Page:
Published in The Student Journals
This September my sister and I are both going to uni. She is starting undergraduate study whilst I will be doing a postgraduate degree. Recently, we have been discussing how we can try and eat healthily at university – my sister wants to get a good routine going from the start and I am desperately trying to think of ways to break bad eating habits from my undergraduate self-catered days and replace them with practical, healthily and quick solutions. So I have come up with a list of suggestions that will hopefully make healthy eating at uni realistic, varied and fun.
1. Draw up a practical plan
From past experience, I know it is easy to fall into the trap of eating the same old things thus restricting your intake of different vitamins and nutrients. To combat this, i recommend making a timetable of what you plan to eat each evening. The idea of making a timetable does seem a bit regimented so I suggest just keeping it as a sketch or guideline in your head. This will make you more conscious of whether you are getting enough variety in your meals as well as making your food shop more focused and therefore cheaper. You will not be buying or wasting food.
2. Indulge in window shopping
As students we definitely can’t always afford to eat out at cafes, but I recommend browsing several to gather ideas for how to make sandwiches, or quick hot meals such as jacket potatoes, more exciting. This could be in terms of the type of ingredients, their combination, or even the presentation of the meals themselves.
3. Pick those portion sizes
This is very important for healthy eating and reminds us that it is not just what you eat, but how much of it you are eating that matters. Particularly for new self catered students who are about to buy their cooking equipment, make sure the utensils, especially bowls, are not too big. I fell into the trap of buying huge breakfast bowls and before fully realising this was constantly on fused why the cereal kept running out so fast.
4. Breakfast matters
Despite warning about the size of breakfast bowls, it is fundamental to have a good hearty breakfast. This will set you up for the rest of the day and stop you eating more throughout it. I find that having a dollop of yoghurt on top of my cereal really makes the whole thing feel more substantial as well as tastier! To get a head start on achieving your five-a-day, I suggest having a glass of orange juice with your breakfast and chopping fresh, seasonal fruit into your cereal.
5. Snack smartly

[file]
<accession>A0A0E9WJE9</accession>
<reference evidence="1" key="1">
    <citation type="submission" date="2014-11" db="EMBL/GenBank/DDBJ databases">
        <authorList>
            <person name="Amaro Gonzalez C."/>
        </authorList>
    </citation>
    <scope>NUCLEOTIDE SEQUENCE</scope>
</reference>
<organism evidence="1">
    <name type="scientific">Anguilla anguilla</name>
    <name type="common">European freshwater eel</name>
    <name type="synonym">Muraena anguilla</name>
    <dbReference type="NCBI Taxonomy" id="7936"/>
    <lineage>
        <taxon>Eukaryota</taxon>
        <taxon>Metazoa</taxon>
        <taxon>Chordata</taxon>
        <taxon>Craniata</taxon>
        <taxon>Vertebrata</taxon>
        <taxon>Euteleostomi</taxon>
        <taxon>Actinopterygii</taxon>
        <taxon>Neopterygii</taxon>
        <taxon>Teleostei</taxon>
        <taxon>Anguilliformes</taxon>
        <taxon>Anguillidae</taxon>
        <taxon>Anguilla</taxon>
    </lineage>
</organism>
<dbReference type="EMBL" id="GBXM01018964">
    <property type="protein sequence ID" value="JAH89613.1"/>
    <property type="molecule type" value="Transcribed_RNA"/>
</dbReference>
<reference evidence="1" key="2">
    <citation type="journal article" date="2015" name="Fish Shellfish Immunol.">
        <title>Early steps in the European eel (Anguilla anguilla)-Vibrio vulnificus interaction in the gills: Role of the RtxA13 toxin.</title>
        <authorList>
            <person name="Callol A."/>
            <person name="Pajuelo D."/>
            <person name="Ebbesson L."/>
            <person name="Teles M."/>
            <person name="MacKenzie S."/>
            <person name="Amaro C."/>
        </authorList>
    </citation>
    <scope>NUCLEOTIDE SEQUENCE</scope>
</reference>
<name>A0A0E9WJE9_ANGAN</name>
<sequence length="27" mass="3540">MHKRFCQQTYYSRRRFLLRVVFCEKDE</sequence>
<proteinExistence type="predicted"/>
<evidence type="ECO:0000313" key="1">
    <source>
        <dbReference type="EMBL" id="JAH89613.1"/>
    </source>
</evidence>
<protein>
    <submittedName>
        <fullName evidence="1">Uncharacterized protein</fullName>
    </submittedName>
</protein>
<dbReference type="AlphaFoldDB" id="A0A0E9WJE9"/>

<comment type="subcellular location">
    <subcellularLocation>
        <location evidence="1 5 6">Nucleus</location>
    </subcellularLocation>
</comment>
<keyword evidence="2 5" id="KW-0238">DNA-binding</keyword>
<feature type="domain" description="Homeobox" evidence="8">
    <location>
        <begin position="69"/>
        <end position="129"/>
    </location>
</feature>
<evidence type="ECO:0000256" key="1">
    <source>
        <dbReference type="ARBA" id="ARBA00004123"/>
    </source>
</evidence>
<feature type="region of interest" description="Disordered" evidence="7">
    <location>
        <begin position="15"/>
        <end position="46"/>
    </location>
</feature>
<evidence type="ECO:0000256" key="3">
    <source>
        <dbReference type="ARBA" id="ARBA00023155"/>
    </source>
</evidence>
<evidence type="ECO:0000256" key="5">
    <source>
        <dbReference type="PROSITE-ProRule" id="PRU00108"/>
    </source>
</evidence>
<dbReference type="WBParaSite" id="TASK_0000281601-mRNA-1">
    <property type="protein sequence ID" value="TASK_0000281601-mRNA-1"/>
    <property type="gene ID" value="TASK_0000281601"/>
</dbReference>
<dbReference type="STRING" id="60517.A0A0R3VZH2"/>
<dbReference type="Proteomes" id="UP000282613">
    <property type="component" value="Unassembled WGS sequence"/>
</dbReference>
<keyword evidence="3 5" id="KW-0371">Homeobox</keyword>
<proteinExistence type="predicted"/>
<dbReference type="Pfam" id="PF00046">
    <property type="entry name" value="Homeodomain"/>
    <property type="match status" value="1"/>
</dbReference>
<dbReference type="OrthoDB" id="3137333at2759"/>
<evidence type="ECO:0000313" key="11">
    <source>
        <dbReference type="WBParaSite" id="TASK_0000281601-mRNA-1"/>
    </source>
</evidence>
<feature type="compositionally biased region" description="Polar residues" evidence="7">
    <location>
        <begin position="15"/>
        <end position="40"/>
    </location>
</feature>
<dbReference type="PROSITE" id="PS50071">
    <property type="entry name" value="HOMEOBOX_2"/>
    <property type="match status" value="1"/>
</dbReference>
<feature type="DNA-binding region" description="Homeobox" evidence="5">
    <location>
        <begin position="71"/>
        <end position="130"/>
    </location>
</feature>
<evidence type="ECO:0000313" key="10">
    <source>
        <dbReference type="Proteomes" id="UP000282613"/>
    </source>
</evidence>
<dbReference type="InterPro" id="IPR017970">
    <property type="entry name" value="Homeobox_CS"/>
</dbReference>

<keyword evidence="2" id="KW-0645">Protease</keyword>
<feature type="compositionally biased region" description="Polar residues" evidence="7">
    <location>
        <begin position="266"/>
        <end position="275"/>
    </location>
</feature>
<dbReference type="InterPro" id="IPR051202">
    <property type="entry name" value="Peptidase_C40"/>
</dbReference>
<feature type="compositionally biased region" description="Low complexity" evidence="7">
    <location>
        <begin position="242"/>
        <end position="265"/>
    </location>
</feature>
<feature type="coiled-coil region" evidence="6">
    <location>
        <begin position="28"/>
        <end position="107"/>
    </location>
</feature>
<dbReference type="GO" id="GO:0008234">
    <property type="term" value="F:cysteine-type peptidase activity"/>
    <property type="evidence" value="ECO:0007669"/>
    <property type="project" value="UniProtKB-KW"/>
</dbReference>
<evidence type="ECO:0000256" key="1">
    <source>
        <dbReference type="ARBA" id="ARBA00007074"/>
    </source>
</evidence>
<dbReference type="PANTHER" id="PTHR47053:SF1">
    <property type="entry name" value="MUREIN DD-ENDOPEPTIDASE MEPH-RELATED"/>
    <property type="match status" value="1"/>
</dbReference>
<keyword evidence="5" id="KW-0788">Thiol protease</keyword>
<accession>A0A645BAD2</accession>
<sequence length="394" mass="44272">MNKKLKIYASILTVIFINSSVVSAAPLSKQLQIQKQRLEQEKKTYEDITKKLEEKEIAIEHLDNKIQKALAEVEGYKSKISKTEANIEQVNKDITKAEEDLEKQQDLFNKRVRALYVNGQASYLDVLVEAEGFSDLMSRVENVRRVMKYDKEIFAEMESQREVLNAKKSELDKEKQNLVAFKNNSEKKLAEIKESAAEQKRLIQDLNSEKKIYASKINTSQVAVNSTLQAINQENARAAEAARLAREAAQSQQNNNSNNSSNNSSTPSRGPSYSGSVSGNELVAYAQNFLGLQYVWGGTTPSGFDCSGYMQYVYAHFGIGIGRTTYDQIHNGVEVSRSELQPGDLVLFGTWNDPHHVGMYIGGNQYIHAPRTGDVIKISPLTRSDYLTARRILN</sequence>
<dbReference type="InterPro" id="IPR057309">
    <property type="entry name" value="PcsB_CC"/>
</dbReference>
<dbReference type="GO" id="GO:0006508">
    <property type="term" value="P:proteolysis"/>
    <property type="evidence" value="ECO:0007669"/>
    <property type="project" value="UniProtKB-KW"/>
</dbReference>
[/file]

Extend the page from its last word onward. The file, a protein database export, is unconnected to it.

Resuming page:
Depending on your metabolism and how much you exercise, snacking can be a good thing. But only if the snacks are healthy. So ditch those chocolate bars and crisp packets for something that is actually going to make you feel good and give you a steady release of energy. Eating bananas would be my number one suggestion. Though if travelling this could get messy so a healthy cereal bar or couple of oat biscuits could step in instead. Additionally, a crunchy carrot is quite satisfying if you want something to get your teeth into!
6. Have a filling lunch
Having a filling lunch can help in many ways. It could prevent you snacking on sugary things as it makes you feel fuller and more energetic for longer. It also takes the pressure off trying to think of a big meal to cook at dinner time as it gives you the option of having a lighter evening meal. Even indulge in a hot lunch now and again – either make something that is easily reheatable or eat at the uni canteen once in awhile.
7. Set a challenge
Set yourself the challenge of cooking something new every month or two months. This will give you something to look forward to in your culinary experiences, introduce variety in a fun way and keep you interested in learning about meal combinations and cooking. Get tips off flat mates and see what other people are making. Even ask someone to teach you ow to make one of their own signature meals.
8. Cook with a friend
Cooking with others is a good way to relax about food and to enjoy what you make. That way, it doesn’t matter how long the cook takes. You might even pick up some tips from your friend on how to cook faster and more efficiently. Alternatively, you could try cooking for each other on alternate nights, a few times a week. Apart from keeping meal times appropriately social, it gives you a regular break from cooking, easily introduces variety to your diet and can even make the whole thing cheaper.
9. Eat with others
Eating with others will help you savour the food by marking it as a social event. Importantly, having conversations over dinner will stop you eating too fast and so will prevent over-eating as you will feel fuller quicker. Rather scarily, it takes twenty minutes for our bodies to feel full.
10. Embrace the freezer
If you are putting time into making a relatively complex or time-consuming dish, make to least double the amount and freeze it in portion size compartments so it can be enjoyed at regular intervals. This will make your cooking efforts seem worthwhile and hopefully encourage you to do more.